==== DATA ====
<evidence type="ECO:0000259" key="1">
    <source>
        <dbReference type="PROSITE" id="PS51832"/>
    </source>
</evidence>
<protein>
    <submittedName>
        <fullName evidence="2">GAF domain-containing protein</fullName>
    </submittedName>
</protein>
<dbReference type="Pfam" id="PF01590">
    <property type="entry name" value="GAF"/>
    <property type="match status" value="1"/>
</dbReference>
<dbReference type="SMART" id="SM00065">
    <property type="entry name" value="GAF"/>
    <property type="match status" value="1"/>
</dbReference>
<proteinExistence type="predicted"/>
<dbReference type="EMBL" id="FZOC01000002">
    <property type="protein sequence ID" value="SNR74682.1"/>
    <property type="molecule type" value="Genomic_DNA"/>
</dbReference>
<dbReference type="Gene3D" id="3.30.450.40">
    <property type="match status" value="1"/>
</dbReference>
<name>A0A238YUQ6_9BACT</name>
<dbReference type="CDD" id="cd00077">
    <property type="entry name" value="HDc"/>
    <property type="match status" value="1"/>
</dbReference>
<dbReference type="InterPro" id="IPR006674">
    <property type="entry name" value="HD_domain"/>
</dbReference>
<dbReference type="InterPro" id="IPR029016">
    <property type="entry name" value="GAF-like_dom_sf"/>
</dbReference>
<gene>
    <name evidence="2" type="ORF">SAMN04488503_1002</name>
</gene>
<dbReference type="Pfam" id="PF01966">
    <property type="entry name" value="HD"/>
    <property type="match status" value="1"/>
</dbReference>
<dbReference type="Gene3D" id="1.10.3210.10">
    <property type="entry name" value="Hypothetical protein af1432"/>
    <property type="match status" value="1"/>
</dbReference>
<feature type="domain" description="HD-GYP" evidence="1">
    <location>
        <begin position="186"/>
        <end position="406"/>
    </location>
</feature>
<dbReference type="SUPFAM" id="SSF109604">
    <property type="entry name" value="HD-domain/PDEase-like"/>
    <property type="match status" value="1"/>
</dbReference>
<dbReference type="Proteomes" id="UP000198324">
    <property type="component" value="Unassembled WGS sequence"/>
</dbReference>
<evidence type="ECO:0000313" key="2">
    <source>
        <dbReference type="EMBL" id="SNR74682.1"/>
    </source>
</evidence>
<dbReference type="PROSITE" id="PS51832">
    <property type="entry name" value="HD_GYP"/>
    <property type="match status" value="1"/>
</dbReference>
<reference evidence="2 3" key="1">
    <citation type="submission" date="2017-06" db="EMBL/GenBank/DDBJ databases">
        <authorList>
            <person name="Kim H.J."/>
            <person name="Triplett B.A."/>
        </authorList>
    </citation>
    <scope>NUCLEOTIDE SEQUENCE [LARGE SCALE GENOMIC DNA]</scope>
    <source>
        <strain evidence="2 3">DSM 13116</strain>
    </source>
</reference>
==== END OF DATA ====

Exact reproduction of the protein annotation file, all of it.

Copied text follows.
<evidence type="ECO:0000259" key="1">
    <source>
        <dbReference type="PROSITE" id="PS51832"/>
    </source>
</evidence>
<protein>
    <submittedName>
        <fullName evidence="2">GAF domain-containing protein</fullName>
    </submittedName>
</protein>
<dbReference type="Pfam" id="PF01590">
    <property type="entry name" value="GAF"/>
    <property type="match status" value="1"/>
</dbReference>
<dbReference type="SMART" id="SM00065">
    <property type="entry name" value="GAF"/>
    <property type="match status" value="1"/>
</dbReference>
<proteinExistence type="predicted"/>
<dbReference type="EMBL" id="FZOC01000002">
    <property type="protein sequence ID" value="SNR74682.1"/>
    <property type="molecule type" value="Genomic_DNA"/>
</dbReference>
<dbReference type="Gene3D" id="3.30.450.40">
    <property type="match status" value="1"/>
</dbReference>
<name>A0A238YUQ6_9BACT</name>
<dbReference type="CDD" id="cd00077">
    <property type="entry name" value="HDc"/>
    <property type="match status" value="1"/>
</dbReference>
<dbReference type="InterPro" id="IPR006674">
    <property type="entry name" value="HD_domain"/>
</dbReference>
<dbReference type="InterPro" id="IPR029016">
    <property type="entry name" value="GAF-like_dom_sf"/>
</dbReference>
<gene>
    <name evidence="2" type="ORF">SAMN04488503_1002</name>
</gene>
<dbReference type="Pfam" id="PF01966">
    <property type="entry name" value="HD"/>
    <property type="match status" value="1"/>
</dbReference>
<dbReference type="Gene3D" id="1.10.3210.10">
    <property type="entry name" value="Hypothetical protein af1432"/>
    <property type="match status" value="1"/>
</dbReference>
<feature type="domain" description="HD-GYP" evidence="1">
    <location>
        <begin position="186"/>
        <end position="406"/>
    </location>
</feature>
<dbReference type="SUPFAM" id="SSF109604">
    <property type="entry name" value="HD-domain/PDEase-like"/>
    <property type="match status" value="1"/>
</dbReference>
<dbReference type="Proteomes" id="UP000198324">
    <property type="component" value="Unassembled WGS sequence"/>
</dbReference>
<evidence type="ECO:0000313" key="2">
    <source>
        <dbReference type="EMBL" id="SNR74682.1"/>
    </source>
</evidence>
<dbReference type="PROSITE" id="PS51832">
    <property type="entry name" value="HD_GYP"/>
    <property type="match status" value="1"/>
</dbReference>
<reference evidence="2 3" key="1">
    <citation type="submission" date="2017-06" db="EMBL/GenBank/DDBJ databases">
        <authorList>
            <person name="Kim H.J."/>
            <person name="Triplett B.A."/>
        </authorList>
    </citation>
    <scope>NUCLEOTIDE SEQUENCE [LARGE SCALE GENOMIC DNA]</scope>
    <source>
        <strain evidence="2 3">DSM 13116</strain>
    </source>
</reference>